Authorities called the diversion of nuclear waste into the ocean safe. Why data is not believed

The Department of Energy has published a report assessing the risks and destruction of concrete nuclear waste storage facilities in the Marshall Islands over the past 50 years. However, the findings did little to ease the concerns of Marshall Islands leaders in the Central Pacific, according to the Los Angeles Times.

Judging from a U.S. Department of Energy report, Runit Dome, the storage facility for atomic waste produced by the United States during Cold War weapons testing is reliable and that the radioactive leaks to the nearby lagoon on the Marshall Islands are not significant.

After Congress expressed concern over the leaking dome last year, it ordered the Department of Energy to prepare a report on the structural integrity of the dome in the face of climate change and rising sea levels.

The report notes that although sea-level rise can increase storm surges, swelling and “lead to excessive wave washing of the lower parts of the dome,” there is insufficient data to determine “how these events can affect the environment”.

One of the leaders of the Marshall Islands said it was disappointed – the US Department of Energy again minimized the risks and refused to take responsibility for the Runit Dome and the leak of its contents.

We do not expect our community to feel more secure based on this report, as it does not contain any new information. The report is nothing new.

Rhea Christian-Moss, Chairperson of the Marshall Islands National Nuclear Commission, Government Nuclear Waste and Radiation Surveillance Commission

It was previously envisaged that the US Department of Energy would present a plan detailing the removal of radioactive substances and waste to a safer and more stable location. But that did not happen.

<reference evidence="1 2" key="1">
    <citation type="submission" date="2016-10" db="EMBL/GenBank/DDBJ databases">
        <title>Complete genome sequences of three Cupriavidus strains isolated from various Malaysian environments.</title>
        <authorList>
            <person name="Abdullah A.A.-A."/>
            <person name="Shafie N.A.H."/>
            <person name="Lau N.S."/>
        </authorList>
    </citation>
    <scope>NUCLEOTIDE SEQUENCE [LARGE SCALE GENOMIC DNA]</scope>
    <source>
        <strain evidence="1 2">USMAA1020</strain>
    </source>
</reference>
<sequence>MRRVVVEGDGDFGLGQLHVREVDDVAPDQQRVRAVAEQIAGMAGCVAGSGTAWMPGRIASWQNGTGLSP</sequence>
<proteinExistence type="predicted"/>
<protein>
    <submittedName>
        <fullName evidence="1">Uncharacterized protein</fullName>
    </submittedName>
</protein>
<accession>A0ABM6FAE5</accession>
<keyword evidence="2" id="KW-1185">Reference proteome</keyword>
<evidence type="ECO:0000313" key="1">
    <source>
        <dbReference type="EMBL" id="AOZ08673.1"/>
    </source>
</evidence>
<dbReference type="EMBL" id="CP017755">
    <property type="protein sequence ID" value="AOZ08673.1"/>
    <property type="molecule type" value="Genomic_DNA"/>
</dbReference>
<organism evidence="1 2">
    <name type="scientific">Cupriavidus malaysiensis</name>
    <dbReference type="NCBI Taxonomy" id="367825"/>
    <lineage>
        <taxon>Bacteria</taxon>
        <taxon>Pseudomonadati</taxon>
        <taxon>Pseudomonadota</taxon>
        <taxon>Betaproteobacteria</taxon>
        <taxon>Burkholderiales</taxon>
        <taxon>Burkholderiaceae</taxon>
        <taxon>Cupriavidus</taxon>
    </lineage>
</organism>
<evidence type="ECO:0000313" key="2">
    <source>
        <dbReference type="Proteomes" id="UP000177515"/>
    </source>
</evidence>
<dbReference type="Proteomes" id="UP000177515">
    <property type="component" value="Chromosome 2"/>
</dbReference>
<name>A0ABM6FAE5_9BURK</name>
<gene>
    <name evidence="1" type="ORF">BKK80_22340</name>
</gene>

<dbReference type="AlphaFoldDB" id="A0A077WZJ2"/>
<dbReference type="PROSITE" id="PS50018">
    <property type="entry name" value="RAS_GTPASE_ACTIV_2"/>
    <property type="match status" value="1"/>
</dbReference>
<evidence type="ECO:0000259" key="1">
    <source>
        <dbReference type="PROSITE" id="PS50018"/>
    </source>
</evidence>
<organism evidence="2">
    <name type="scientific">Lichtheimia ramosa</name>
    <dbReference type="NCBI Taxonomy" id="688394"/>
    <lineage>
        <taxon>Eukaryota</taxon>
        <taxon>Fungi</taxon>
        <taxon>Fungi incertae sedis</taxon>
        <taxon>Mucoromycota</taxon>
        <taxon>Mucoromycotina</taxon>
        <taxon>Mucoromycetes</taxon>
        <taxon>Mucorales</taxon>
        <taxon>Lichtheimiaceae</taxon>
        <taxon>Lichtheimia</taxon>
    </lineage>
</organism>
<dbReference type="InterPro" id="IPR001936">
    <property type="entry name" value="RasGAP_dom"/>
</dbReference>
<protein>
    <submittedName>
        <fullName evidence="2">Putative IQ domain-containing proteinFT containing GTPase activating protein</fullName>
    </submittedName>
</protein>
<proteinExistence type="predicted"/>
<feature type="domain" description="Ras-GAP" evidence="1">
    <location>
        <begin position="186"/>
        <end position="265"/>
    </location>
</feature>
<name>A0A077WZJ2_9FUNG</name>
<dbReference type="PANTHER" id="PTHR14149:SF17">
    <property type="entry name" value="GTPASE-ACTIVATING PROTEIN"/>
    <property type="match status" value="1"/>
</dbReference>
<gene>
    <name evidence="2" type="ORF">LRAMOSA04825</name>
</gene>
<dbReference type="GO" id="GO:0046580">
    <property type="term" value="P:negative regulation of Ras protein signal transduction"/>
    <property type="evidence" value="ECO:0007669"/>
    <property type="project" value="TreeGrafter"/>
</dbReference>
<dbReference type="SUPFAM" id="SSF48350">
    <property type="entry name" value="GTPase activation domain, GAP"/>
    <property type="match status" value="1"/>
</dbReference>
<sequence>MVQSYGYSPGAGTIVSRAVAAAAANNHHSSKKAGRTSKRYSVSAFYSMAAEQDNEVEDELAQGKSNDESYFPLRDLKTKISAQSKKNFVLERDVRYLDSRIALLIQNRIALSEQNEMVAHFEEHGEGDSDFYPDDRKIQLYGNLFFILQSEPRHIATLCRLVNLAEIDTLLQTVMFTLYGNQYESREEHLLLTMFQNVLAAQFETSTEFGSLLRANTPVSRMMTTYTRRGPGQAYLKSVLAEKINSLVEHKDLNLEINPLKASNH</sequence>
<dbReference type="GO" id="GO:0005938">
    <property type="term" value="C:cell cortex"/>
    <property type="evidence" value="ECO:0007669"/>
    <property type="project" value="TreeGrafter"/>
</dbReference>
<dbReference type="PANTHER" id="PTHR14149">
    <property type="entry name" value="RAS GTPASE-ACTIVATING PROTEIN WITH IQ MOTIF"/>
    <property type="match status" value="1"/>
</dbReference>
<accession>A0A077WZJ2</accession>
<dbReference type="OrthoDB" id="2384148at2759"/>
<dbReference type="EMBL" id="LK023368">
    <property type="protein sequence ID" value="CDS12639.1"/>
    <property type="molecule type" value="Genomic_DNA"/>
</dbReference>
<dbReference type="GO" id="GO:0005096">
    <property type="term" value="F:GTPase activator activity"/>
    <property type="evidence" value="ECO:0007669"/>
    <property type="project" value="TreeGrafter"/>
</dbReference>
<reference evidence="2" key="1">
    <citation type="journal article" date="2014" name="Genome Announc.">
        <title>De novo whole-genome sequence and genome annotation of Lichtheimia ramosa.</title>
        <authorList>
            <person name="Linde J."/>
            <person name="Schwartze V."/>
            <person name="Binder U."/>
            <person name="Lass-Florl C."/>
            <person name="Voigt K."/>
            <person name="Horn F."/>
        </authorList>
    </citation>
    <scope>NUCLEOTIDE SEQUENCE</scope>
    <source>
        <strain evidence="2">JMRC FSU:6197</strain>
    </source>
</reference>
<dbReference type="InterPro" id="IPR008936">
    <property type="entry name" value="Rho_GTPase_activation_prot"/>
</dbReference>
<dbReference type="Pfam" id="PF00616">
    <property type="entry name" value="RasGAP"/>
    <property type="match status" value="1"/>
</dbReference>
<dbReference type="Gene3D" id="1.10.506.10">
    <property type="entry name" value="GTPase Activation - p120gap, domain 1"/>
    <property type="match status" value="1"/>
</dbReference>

Terry Hamilton, lead contractor for the project’s department, said that given the “hard facts of radiation science”, existing data and information demonstrate that the risks posed by Runit Dome are unlikely to affect the health status of people living near the dome.

Last November, the Los Angeles Times published an investigation into the continued radiation legacy in the Marshall Islands and the refusal of US authorities to accept responsibility for the dangers posed by Runit Dome.

In December, Congress signed the National Defense Act for 2020, according to which the Department of Energy pledged to submit a plan to repair the dome, assess the environmental impact of the dome over the next 20 years, and assess its structure and potential risk to people who live nearby. with him. The department also had to evaluate how sea-level rise could affect the dome.

Christian Moss noted data gaps, including the level of radiation in groundwater flowing from the dome to the lagoon. In 2019, at a presentation presented to the Marshall Islands by local and U.S. officials, U.S. Department of Energy contractor Hamilton mentioned an increased level of radioactivity in giant mollusks living near the dome. The new report does not mention mollusks but says that there is not enough information to understand how leakage from the dome affects marine life.

The absence of data showing any risk does not mean that there is no risk, Christian-Moss said. The main conclusion that can be reached after studying the report is that many risks are still “unknown”.

Between 1946 and 1958, the United States blew 67 nuclear weapons on and above the Marshall Islands. 44 of these bombs were detonated on Enivetak Atoll, where Runit Dome is located.

The waste site, also known as the Tomb, has more than 3.1 million cubic feet – or 35 Olympic swimming pools – of American radioactive soil and debris, including lethal amounts of plutonium.